FinTech, digital innovation, and placing an increased focus on external rigour in the strategic planning process were amongst the themes we picked up on at the recent Association of Financial Mutuals (AFM) annual conference held in Stratford on 16-17th October.

AFM is the trade body that represents 48 mutual and not-for-profit insurers, friendly societies and other financial mutuals across the UK. Mutual orgnaisations generate annual premiums of £19.6 billion in the UK insurance sector, which equates to 30.7 million policyholders / members and an 8.7% share of the total insurance market.

It was the first time we had attended this event, having been invited to deliver a presentation on FinTech and how mutuals can factor it into their strategic planning process.

Over the course of the two day conference, the AFM was seeking to provide its members with understanding and insight of different perspectives from a range of speakers, both within and outside the financial services sector. Interestingly, a recent survey of the chairmen of mutual societies by Independent Audit found 69% felt more focus was required on the impact of digital.

Whitecap was one of several presenters offering a view on how organisations can cope with and embrace changes to consumer behaviour, digital and innovation – a clear indication that the AFM and its members recognise the need to adapt to the technology-led changes that are sweeping through the entire Financial Services industry.

Immediately prior to the Whitecap presentation, Cary Wakefield, former Director of Marketing and Audiences Content at the BBC gave a case study of how the corporation dealt with the closure of BBC3 whilst creating numerous new opportunities to reach its target audience more effectively via other digital channels. At the heart of the case study was a desire to understand what consumers wanted, and design and deliver services to meet their needs.

Our session, which was delivered by Whitecap director Julian Wells, outlined the current FinTech landscape and shared our experience and insights from working in this area. We talked through the distinction between technology, digital and FinTech developments, and explained how existing financial services organisation are tacking the innovation and disruption that FinTech is creating.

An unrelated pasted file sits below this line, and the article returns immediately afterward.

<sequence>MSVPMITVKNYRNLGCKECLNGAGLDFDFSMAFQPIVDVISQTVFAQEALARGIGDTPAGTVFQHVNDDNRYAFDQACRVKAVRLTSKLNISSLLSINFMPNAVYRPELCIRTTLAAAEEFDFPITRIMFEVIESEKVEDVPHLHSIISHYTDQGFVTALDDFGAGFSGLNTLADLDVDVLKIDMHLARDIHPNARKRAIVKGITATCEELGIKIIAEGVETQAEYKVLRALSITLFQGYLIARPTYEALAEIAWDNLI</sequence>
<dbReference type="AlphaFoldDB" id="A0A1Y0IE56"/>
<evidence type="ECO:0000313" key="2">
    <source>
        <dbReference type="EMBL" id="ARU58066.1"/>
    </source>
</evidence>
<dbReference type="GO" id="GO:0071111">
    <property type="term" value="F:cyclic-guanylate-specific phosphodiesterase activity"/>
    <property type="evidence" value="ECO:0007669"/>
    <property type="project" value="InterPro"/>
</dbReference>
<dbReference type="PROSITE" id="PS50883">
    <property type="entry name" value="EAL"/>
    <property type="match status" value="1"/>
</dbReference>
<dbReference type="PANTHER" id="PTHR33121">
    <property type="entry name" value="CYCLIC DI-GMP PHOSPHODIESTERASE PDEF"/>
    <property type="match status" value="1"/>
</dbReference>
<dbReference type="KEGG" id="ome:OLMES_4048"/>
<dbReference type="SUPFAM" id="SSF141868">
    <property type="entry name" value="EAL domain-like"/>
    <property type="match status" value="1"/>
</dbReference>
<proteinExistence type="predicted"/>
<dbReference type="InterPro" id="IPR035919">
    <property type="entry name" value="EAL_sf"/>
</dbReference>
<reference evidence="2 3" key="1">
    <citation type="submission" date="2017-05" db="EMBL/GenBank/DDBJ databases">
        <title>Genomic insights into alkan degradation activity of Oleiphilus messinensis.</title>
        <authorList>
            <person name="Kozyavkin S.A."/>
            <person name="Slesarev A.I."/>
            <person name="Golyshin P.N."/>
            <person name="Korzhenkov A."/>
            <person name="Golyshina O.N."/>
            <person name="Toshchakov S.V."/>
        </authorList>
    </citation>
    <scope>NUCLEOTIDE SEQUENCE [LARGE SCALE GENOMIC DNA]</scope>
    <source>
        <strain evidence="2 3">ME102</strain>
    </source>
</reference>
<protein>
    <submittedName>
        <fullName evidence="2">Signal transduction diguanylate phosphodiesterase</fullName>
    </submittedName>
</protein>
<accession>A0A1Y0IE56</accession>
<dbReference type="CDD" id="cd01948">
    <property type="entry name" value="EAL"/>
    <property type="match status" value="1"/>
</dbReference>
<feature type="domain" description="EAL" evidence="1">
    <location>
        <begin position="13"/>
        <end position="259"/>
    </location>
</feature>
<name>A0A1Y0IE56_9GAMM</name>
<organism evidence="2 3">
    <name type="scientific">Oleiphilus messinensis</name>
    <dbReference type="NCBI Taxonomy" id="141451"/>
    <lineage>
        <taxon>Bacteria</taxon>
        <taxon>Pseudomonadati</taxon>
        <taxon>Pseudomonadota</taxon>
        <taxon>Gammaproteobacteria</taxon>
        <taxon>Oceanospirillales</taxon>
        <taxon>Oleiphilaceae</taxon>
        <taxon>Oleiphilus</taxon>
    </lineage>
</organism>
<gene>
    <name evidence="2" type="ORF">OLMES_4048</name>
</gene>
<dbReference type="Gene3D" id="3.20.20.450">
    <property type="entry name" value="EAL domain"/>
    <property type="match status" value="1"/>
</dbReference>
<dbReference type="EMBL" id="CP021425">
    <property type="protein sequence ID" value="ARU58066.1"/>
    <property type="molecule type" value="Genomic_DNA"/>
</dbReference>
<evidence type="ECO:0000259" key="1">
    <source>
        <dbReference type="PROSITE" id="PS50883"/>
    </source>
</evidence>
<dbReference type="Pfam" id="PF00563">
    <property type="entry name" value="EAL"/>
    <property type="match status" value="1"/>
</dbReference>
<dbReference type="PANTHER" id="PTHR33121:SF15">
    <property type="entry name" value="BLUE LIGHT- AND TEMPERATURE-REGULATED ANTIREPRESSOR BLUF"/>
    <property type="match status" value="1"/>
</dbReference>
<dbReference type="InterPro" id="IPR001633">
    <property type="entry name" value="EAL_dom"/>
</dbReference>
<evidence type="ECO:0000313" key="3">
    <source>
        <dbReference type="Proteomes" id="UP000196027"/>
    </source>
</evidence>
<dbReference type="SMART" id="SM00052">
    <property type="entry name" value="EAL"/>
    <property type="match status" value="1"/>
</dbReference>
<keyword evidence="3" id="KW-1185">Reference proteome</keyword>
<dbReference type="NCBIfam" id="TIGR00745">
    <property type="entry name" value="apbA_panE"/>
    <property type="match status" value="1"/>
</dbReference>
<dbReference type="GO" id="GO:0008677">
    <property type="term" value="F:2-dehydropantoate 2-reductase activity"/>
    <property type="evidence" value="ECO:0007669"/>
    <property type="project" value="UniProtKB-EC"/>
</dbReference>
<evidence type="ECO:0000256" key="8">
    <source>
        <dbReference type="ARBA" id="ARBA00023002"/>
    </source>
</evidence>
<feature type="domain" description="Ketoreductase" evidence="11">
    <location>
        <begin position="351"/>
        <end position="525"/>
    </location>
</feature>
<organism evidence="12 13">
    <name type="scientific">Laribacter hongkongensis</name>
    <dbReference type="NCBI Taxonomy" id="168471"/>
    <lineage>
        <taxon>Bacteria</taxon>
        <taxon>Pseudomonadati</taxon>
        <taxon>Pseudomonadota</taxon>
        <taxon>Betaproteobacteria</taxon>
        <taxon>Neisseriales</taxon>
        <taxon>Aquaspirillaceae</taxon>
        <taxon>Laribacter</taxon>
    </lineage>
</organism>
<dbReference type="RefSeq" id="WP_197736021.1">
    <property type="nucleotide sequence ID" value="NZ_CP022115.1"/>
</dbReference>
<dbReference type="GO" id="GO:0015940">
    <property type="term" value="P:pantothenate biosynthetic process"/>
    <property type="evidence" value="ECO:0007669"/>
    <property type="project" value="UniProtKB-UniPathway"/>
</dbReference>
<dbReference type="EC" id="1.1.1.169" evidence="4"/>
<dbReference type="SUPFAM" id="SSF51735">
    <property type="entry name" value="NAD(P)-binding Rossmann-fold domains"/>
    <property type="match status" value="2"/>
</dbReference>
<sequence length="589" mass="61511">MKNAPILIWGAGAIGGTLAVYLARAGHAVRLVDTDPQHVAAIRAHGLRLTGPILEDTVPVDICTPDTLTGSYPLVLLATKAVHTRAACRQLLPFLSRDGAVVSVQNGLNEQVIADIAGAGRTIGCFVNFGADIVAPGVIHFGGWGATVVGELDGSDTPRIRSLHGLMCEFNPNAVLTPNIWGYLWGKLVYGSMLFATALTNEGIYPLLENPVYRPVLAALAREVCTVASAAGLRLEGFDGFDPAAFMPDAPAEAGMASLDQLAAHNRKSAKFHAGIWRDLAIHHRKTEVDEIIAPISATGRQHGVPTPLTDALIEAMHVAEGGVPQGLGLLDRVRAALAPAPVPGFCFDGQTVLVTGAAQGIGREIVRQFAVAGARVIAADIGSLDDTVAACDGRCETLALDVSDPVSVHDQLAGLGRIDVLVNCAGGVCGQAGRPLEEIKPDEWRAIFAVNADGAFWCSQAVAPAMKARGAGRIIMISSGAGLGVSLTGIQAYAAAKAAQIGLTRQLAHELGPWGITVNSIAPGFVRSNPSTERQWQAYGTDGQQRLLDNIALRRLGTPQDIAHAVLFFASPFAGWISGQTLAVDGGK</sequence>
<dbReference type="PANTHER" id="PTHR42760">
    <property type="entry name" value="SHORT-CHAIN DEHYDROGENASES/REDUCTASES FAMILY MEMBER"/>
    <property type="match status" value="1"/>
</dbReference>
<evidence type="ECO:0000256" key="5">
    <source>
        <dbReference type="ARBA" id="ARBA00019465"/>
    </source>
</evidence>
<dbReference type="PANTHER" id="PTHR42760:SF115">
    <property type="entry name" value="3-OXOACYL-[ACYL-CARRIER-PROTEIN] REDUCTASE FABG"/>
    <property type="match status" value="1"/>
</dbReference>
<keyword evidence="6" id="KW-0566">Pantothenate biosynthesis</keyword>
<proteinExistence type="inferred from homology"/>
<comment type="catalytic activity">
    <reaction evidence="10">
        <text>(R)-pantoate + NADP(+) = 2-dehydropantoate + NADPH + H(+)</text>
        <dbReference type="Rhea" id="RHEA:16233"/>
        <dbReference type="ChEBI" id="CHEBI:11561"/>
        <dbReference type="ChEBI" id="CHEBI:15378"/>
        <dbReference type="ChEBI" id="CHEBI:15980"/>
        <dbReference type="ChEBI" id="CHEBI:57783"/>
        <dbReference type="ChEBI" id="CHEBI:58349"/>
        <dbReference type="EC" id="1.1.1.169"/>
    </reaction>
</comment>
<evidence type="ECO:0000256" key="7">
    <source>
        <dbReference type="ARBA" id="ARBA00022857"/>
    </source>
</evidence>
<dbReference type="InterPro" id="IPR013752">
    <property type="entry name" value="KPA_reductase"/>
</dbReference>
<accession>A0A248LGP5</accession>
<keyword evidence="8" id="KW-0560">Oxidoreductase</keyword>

One of the key themes of our talk was a discussion around the options available to existing financial services providers when looking at how to engage with FinTechs for front-end and back-end processes. We summarised this as a choice between Build, Buy or Collaborate, and spoke of the increasing trend towards collaboration that has been evident over the last two years. This is quite a different situation to the ‘FinTech vs the Banks’ theme that was prevalent when FinTech first emerged.

In preparation for the conference we had observed a strong culture of annual corporate planning, with many members telling us of their strategy and planning activity. As is the case with many organisations, we found this activity is not always taking into account external factors such as competitors, technology developments, and changes in consumer attitudes and behaviour.

We also heard from EY’s Jason Whyte on the hot topic of automation and roboadvice, while Evening Standard stalwart Anthony Hilton delivered a punchy session during which he gave multiple of examples of digital innovation from the UK and further afield.

If the daytime agenda was thought provoking, the evening entertainment was inspirational. Sir Ranulph Fiennes provided an enthralling after dinner speech during which he took the audience through the story of his extraordinary life and his many achievements in the face of adventurous adversity. A remarkable man and without doubt a highlight of the conference for many.

Annual conferences are often accused of being talking shops that do not lead to action, so it was encouraging to see the AFM’s ‘Accelerate’ programme for emerging leaders given considerable prominence at the event, including the presentation to this year’s graduates at the close of the conference.

During the course of the two days we had several discussions around how aware consumers are of mutuals and their operating model. It was significant that one of the opening presentations of the conference focused on organisational values and employee engagement – it is hard to imagine this being the case at a retail banking conference.

We live in an era where corporates and profits may dominate the news headlines and business activities, so perhaps it’s time to put some effort into a movement to help educate people on the role of mutuals and the excellent service they provide. This is a theme we are interested to explore further.

The challenge for those operating in the mutual sector is one that faces all long-established organisations, which is to identify how they can continue to be relevant to their members.


On 1-2 November Whitecap will be presenting at the BSA’s Local and Regional Building Societies annual conference in Manchester. Click here to find out more about this event.